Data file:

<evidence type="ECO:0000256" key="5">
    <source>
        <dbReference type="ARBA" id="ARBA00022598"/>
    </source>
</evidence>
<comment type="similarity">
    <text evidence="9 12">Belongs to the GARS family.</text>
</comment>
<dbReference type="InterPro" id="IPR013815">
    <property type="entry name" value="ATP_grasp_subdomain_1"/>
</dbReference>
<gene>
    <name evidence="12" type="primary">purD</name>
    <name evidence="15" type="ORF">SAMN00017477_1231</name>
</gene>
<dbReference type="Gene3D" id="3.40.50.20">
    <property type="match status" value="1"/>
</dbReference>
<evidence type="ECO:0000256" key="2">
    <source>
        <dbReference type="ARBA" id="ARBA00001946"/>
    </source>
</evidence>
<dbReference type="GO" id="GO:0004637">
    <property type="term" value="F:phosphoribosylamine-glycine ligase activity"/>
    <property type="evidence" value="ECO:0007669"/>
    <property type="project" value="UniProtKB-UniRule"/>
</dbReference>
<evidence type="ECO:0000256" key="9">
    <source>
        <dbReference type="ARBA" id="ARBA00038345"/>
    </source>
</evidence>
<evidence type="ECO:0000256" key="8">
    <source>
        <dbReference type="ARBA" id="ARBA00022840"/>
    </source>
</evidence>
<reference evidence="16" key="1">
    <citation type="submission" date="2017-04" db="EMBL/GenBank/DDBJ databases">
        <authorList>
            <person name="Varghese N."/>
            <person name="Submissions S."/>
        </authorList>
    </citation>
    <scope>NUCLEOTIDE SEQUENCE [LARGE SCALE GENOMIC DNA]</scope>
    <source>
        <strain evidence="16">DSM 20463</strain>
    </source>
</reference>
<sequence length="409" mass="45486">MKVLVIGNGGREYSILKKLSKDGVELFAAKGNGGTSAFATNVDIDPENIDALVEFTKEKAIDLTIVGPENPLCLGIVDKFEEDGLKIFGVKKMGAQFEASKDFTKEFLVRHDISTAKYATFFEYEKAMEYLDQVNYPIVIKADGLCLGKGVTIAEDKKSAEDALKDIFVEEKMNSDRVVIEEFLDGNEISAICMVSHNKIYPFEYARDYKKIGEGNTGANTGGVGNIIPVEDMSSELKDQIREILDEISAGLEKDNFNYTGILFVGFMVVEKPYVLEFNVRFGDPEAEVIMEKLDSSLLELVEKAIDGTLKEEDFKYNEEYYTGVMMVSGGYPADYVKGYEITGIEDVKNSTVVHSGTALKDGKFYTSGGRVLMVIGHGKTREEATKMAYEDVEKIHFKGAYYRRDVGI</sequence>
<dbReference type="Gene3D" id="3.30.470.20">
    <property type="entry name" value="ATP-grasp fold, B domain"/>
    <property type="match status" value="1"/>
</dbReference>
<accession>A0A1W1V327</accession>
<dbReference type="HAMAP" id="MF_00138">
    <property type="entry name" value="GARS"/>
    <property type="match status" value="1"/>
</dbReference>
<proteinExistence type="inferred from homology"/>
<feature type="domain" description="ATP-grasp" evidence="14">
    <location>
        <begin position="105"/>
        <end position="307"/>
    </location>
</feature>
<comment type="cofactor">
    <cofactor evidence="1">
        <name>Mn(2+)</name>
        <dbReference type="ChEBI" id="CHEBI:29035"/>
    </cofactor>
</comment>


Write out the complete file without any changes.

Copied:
<evidence type="ECO:0000256" key="5">
    <source>
        <dbReference type="ARBA" id="ARBA00022598"/>
    </source>
</evidence>
<comment type="similarity">
    <text evidence="9 12">Belongs to the GARS family.</text>
</comment>
<dbReference type="InterPro" id="IPR013815">
    <property type="entry name" value="ATP_grasp_subdomain_1"/>
</dbReference>
<gene>
    <name evidence="12" type="primary">purD</name>
    <name evidence="15" type="ORF">SAMN00017477_1231</name>
</gene>
<dbReference type="Gene3D" id="3.40.50.20">
    <property type="match status" value="1"/>
</dbReference>
<evidence type="ECO:0000256" key="2">
    <source>
        <dbReference type="ARBA" id="ARBA00001946"/>
    </source>
</evidence>
<dbReference type="GO" id="GO:0004637">
    <property type="term" value="F:phosphoribosylamine-glycine ligase activity"/>
    <property type="evidence" value="ECO:0007669"/>
    <property type="project" value="UniProtKB-UniRule"/>
</dbReference>
<evidence type="ECO:0000256" key="9">
    <source>
        <dbReference type="ARBA" id="ARBA00038345"/>
    </source>
</evidence>
<evidence type="ECO:0000256" key="8">
    <source>
        <dbReference type="ARBA" id="ARBA00022840"/>
    </source>
</evidence>
<reference evidence="16" key="1">
    <citation type="submission" date="2017-04" db="EMBL/GenBank/DDBJ databases">
        <authorList>
            <person name="Varghese N."/>
            <person name="Submissions S."/>
        </authorList>
    </citation>
    <scope>NUCLEOTIDE SEQUENCE [LARGE SCALE GENOMIC DNA]</scope>
    <source>
        <strain evidence="16">DSM 20463</strain>
    </source>
</reference>
<sequence length="409" mass="45486">MKVLVIGNGGREYSILKKLSKDGVELFAAKGNGGTSAFATNVDIDPENIDALVEFTKEKAIDLTIVGPENPLCLGIVDKFEEDGLKIFGVKKMGAQFEASKDFTKEFLVRHDISTAKYATFFEYEKAMEYLDQVNYPIVIKADGLCLGKGVTIAEDKKSAEDALKDIFVEEKMNSDRVVIEEFLDGNEISAICMVSHNKIYPFEYARDYKKIGEGNTGANTGGVGNIIPVEDMSSELKDQIREILDEISAGLEKDNFNYTGILFVGFMVVEKPYVLEFNVRFGDPEAEVIMEKLDSSLLELVEKAIDGTLKEEDFKYNEEYYTGVMMVSGGYPADYVKGYEITGIEDVKNSTVVHSGTALKDGKFYTSGGRVLMVIGHGKTREEATKMAYEDVEKIHFKGAYYRRDVGI</sequence>
<dbReference type="Gene3D" id="3.30.470.20">
    <property type="entry name" value="ATP-grasp fold, B domain"/>
    <property type="match status" value="1"/>
</dbReference>
<accession>A0A1W1V327</accession>
<dbReference type="HAMAP" id="MF_00138">
    <property type="entry name" value="GARS"/>
    <property type="match status" value="1"/>
</dbReference>
<proteinExistence type="inferred from homology"/>
<feature type="domain" description="ATP-grasp" evidence="14">
    <location>
        <begin position="105"/>
        <end position="307"/>
    </location>
</feature>
<comment type="cofactor">
    <cofactor evidence="1">
        <name>Mn(2+)</name>
        <dbReference type="ChEBI" id="CHEBI:29035"/>
    </cofactor>
</comment>